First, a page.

Valeant ($VRX) hasn't historically had much of a lobbying presence in Washington--at least, not compared with its pharma peers. But with pressure and scrutiny mounting on the Canadian drugmaker, that may be about to change.
The company has hired boutique crisis public affairs firm Vianovo, which counts former political campaign and government aides among its managers, Reuters reports. In addition to providing "high-stakes brand, policy and crisis issues," the firm has lobbied on the part of companies including Apache Corp. and healthcare networks such as Adventist Healthcare.
Valeant hasn't socked nearly as much into lobbying in years past, the news service notes; it shelled out less than $250,000 in the first half of this year (Pfizer ($PFE), for reference, coughed up $4.9 million over the same span).
|Valeant CEO J. Michael Pearson|
But the company may need some more help going forward. It's found itself in the doghouse with some lawmakers lately over its price-hike strategy, potential antitrust violations for its contact lens business, and controversial relationships with specialty pharmacies. The latter would include Philidor, whose business practices came into question after short seller Citron Research published allegations that Valeant was using the pharmacy to inflate its top line.
Last week, the U.S. Senate's Special Committee on Aging got the ball rolling with the first in a series of hearings to investigate climbing costs on off-patent drugs, zeroing in on two heart drugs Valeant acquired from Marathon Pharmaceuticals--and raised the prices on--earlier this year. The House Oversight Committee is also looking into the matter and planning a hearing for next year. On the antitrust front, Valeant in October disclosed a subpoena from the U.S. Department of Justice regarding its Bausch + Lomb eyecare division.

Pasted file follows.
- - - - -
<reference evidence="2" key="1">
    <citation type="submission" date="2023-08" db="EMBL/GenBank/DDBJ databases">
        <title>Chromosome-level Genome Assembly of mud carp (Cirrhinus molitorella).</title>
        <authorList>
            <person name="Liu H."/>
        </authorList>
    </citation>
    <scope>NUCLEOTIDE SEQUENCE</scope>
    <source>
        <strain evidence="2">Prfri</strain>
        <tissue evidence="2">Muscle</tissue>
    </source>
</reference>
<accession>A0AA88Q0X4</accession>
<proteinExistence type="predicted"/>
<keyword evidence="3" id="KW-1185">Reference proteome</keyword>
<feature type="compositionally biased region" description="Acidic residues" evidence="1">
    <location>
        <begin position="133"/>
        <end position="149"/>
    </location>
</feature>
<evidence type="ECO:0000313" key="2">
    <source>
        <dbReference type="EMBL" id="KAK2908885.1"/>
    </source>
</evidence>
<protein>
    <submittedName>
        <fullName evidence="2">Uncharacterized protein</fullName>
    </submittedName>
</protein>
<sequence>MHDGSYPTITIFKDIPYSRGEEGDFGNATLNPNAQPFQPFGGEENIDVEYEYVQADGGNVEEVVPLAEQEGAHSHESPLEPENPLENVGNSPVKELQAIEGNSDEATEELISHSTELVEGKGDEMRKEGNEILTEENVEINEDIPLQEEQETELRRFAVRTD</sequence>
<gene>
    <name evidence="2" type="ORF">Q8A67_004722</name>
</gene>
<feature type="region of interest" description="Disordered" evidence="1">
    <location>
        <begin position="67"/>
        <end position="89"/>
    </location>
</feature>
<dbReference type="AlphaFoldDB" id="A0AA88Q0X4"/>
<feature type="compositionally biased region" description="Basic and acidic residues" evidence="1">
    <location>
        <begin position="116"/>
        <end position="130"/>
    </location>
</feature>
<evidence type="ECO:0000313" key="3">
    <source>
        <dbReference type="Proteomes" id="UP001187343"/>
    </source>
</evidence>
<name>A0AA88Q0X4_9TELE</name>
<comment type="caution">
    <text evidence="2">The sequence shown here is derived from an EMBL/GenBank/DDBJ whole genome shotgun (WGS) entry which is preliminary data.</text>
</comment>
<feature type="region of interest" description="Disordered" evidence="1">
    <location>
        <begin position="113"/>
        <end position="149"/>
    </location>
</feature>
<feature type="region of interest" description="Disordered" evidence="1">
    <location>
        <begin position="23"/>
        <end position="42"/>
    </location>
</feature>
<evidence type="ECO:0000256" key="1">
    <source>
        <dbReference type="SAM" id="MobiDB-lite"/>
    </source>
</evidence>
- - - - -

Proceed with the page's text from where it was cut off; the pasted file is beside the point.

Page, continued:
And through it all, Valeant's shares have taken a beating: They've lost nearly 75% of their value since the controversy began brewing, Reuters notes.
Signing on Vianovo is not only move Valeant has made in Washington. The company recently hired D.C.-based attorney Robert Kelner, a partner at Covington & Burling--a firm that has represented pharma giants including Johnson & Johnson ($JNJ) and Pfizer with a roster that features former Attorney General Eric Holder. Kelner is coming on to help Valeant respond to congressional inquiries, company spokeswoman Laurie Little told the news service in a statement.
But Valeant still has plenty of work to do. In the wake of its cancelled relationship with Philidor, it's in the process of inking other specialty pharmacy agreements to support sales of its dermatology products, but the business will take a hit as a result of the process, CEO J. Michael Pearson said last month.
Last week, it also saw the departure of high-level exec Cindy Whitehead--CEO of Valeant's Sprout Pharmaceuticals--which could indicate that the company's stock price decline is precipitating personnel exits, BMO Capital Markets analyst Alex Arfaei told Bloomberg.
And while the drugmaker has its hands full with its slate of current problems, it's also been taken to task over last year's hostile pursuit of Allergan ($AGN). Last month, a U.S. judge ordered Valeant and former deal partner Bill Ackman to face a lawsuit accusing the pair of insider trading.
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